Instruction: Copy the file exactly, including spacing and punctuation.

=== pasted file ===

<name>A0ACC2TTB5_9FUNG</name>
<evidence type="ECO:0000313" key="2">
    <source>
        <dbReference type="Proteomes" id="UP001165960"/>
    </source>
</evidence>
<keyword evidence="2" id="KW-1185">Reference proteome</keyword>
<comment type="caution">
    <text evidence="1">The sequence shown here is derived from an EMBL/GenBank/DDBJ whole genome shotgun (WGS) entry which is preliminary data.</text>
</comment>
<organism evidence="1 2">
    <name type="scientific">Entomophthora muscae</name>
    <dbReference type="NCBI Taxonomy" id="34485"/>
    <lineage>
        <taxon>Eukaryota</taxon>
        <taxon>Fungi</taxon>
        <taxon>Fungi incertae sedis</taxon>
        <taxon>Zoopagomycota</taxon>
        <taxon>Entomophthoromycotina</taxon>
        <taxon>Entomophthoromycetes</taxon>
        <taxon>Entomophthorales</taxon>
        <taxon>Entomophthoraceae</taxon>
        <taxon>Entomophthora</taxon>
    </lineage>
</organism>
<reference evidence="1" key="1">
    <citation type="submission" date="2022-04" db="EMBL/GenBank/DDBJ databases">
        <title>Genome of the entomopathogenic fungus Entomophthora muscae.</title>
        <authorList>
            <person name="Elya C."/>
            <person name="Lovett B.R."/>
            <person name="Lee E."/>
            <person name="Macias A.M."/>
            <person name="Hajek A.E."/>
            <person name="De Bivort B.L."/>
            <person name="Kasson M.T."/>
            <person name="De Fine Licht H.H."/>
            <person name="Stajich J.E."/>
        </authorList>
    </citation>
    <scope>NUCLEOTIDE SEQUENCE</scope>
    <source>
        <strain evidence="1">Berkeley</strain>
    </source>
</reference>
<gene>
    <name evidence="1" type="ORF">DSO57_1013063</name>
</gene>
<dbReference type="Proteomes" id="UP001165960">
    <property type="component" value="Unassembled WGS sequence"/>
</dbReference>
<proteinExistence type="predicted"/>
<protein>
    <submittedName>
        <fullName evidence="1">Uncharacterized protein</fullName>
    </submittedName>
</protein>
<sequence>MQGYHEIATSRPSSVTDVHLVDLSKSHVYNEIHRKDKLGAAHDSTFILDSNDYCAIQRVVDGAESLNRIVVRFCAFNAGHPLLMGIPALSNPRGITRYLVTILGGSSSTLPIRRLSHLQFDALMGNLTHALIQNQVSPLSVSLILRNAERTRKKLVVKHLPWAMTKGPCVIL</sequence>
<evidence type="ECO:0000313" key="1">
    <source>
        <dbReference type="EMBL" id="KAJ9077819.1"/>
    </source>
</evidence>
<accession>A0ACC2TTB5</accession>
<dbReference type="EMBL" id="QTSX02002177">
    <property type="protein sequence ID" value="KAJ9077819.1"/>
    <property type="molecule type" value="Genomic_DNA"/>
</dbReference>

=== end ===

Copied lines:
<name>A0ACC2TTB5_9FUNG</name>
<evidence type="ECO:0000313" key="2">
    <source>
        <dbReference type="Proteomes" id="UP001165960"/>
    </source>
</evidence>
<keyword evidence="2" id="KW-1185">Reference proteome</keyword>
<comment type="caution">
    <text evidence="1">The sequence shown here is derived from an EMBL/GenBank/DDBJ whole genome shotgun (WGS) entry which is preliminary data.</text>
</comment>
<organism evidence="1 2">
    <name type="scientific">Entomophthora muscae</name>
    <dbReference type="NCBI Taxonomy" id="34485"/>
    <lineage>
        <taxon>Eukaryota</taxon>
        <taxon>Fungi</taxon>
        <taxon>Fungi incertae sedis</taxon>
        <taxon>Zoopagomycota</taxon>
        <taxon>Entomophthoromycotina</taxon>
        <taxon>Entomophthoromycetes</taxon>
        <taxon>Entomophthorales</taxon>
        <taxon>Entomophthoraceae</taxon>
        <taxon>Entomophthora</taxon>
    </lineage>
</organism>
<reference evidence="1" key="1">
    <citation type="submission" date="2022-04" db="EMBL/GenBank/DDBJ databases">
        <title>Genome of the entomopathogenic fungus Entomophthora muscae.</title>
        <authorList>
            <person name="Elya C."/>
            <person name="Lovett B.R."/>
            <person name="Lee E."/>
            <person name="Macias A.M."/>
            <person name="Hajek A.E."/>
            <person name="De Bivort B.L."/>
            <person name="Kasson M.T."/>
            <person name="De Fine Licht H.H."/>
            <person name="Stajich J.E."/>
        </authorList>
    </citation>
    <scope>NUCLEOTIDE SEQUENCE</scope>
    <source>
        <strain evidence="1">Berkeley</strain>
    </source>
</reference>
<gene>
    <name evidence="1" type="ORF">DSO57_1013063</name>
</gene>
<dbReference type="Proteomes" id="UP001165960">
    <property type="component" value="Unassembled WGS sequence"/>
</dbReference>
<proteinExistence type="predicted"/>
<protein>
    <submittedName>
        <fullName evidence="1">Uncharacterized protein</fullName>
    </submittedName>
</protein>
<sequence>MQGYHEIATSRPSSVTDVHLVDLSKSHVYNEIHRKDKLGAAHDSTFILDSNDYCAIQRVVDGAESLNRIVVRFCAFNAGHPLLMGIPALSNPRGITRYLVTILGGSSSTLPIRRLSHLQFDALMGNLTHALIQNQVSPLSVSLILRNAERTRKKLVVKHLPWAMTKGPCVIL</sequence>
<evidence type="ECO:0000313" key="1">
    <source>
        <dbReference type="EMBL" id="KAJ9077819.1"/>
    </source>
</evidence>
<accession>A0ACC2TTB5</accession>
<dbReference type="EMBL" id="QTSX02002177">
    <property type="protein sequence ID" value="KAJ9077819.1"/>
    <property type="molecule type" value="Genomic_DNA"/>
</dbReference>